Each year, the Joukowsky Family Foundation Outstanding Dissertation Award typically goes to a student in each of the four major areas of studies: humanities, life sciences, physical sciences, and social sciences. The nominated dissertations are reviewed by the Graduate Council, which chooses the winners. This year, Dennis Hogan has received the humanities award for his dissertation, The Queen of Two Worlds: Crisis and Creation in the Central American Transit Zones, 1848-1914.
Dennis’ dissertation examines literature produced in and about the transit zones of Panama and Nicaragua between the California Gold Rush and the opening of the Panama Canal. I tell the story of nineteenth-century hemispheric literatures by situating the struggle for Central America as integral to the global project of imperial hegemony.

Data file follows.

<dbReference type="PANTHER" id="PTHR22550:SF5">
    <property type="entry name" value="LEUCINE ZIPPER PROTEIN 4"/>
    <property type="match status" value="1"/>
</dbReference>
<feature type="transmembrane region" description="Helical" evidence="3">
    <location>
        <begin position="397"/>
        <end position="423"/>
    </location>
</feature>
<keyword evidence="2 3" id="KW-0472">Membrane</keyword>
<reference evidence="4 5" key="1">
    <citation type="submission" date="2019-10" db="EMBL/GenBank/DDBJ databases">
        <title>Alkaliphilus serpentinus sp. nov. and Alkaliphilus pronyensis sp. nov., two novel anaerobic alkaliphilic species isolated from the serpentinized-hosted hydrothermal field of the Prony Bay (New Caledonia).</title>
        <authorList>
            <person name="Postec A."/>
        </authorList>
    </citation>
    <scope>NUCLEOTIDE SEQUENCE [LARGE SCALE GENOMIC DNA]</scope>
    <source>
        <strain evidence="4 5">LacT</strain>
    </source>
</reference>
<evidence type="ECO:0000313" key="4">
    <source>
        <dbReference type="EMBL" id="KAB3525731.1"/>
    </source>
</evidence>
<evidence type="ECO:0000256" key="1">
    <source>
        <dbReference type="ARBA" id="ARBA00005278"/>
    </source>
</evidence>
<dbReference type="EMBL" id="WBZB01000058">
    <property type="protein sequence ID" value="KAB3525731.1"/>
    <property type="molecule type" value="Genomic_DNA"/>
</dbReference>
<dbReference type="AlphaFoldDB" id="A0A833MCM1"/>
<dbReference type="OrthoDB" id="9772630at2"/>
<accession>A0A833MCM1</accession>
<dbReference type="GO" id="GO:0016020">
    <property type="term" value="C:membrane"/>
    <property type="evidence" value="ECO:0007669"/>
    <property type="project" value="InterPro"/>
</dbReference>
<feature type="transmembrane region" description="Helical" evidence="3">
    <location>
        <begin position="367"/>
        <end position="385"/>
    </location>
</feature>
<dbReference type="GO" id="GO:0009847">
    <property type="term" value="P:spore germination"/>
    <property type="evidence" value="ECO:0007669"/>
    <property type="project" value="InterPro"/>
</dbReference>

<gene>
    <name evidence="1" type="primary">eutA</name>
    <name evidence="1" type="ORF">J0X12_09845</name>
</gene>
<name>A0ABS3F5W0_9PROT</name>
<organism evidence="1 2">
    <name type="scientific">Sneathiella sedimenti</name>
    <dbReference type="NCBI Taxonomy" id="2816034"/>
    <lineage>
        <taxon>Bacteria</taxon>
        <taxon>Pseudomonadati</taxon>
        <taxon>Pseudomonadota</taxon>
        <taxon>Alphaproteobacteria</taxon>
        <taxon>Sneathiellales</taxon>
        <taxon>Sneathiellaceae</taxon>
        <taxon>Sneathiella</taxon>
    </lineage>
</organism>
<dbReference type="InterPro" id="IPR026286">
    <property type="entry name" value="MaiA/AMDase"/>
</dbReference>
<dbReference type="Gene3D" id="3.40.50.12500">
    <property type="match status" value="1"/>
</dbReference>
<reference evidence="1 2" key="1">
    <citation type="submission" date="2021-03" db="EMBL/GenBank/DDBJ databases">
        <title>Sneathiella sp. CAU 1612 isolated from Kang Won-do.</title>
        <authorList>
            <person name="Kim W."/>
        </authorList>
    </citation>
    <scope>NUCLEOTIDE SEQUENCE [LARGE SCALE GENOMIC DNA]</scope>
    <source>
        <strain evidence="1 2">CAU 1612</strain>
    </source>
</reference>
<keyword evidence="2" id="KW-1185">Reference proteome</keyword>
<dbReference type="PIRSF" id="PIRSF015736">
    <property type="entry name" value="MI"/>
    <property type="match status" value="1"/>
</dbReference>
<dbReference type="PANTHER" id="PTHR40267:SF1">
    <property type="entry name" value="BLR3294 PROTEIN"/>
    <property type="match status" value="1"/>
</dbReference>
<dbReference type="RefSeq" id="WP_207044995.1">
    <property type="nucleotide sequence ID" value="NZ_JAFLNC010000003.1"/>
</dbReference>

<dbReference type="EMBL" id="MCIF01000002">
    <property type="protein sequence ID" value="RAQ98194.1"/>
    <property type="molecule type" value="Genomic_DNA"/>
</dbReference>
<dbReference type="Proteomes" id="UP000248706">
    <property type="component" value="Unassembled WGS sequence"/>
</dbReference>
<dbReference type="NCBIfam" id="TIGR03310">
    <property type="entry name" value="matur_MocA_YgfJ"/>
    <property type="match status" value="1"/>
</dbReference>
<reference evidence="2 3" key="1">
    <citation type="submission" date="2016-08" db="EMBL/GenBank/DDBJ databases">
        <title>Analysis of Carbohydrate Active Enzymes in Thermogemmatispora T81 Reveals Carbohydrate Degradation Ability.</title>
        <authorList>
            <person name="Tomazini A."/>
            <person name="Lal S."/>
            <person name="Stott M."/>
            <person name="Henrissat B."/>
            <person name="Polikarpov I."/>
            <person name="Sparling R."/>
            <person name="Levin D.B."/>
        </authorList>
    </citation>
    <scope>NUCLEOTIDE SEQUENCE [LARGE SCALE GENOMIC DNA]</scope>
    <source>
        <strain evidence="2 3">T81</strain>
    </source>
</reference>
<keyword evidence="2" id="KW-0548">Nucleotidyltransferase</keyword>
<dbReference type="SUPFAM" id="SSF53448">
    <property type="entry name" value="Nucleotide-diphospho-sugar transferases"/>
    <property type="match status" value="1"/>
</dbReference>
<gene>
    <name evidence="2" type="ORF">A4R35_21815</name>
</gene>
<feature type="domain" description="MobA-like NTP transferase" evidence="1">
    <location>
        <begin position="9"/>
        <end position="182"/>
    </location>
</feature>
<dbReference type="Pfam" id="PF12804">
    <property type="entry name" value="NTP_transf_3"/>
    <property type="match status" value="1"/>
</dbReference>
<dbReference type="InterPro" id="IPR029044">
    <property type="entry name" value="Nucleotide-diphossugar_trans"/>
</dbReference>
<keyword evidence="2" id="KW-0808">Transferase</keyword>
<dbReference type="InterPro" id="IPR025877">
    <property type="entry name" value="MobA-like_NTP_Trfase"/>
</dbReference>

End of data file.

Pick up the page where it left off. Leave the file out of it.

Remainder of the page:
Dennis M. Hogan graduated with his PhD in Comparative Literature from Brown University in October 2022. Currently he is a Mellon Postdoctoral Fellow in the Hurford Center for the Arts and Humanities and a Visiting Assistant Professor of Peace, Justice, and Human Rights at Haverford College, where he offers courses on Hemispheric Literatures and Critical University Studies. He is continuing his book project, on the transit zones of nineteenth-century Central America, while also researching labor in the contemporary US university. Beyond his academic work, Dennis writes frequently on culture, politics, and literature for popular publications and has been active in labor, political, and electoral organizing in Rhode Island. Beginning in August, Dennis will be living full-time in Philadelphia with his partner Anna, their daughter Molly, and their dog, Bonnie.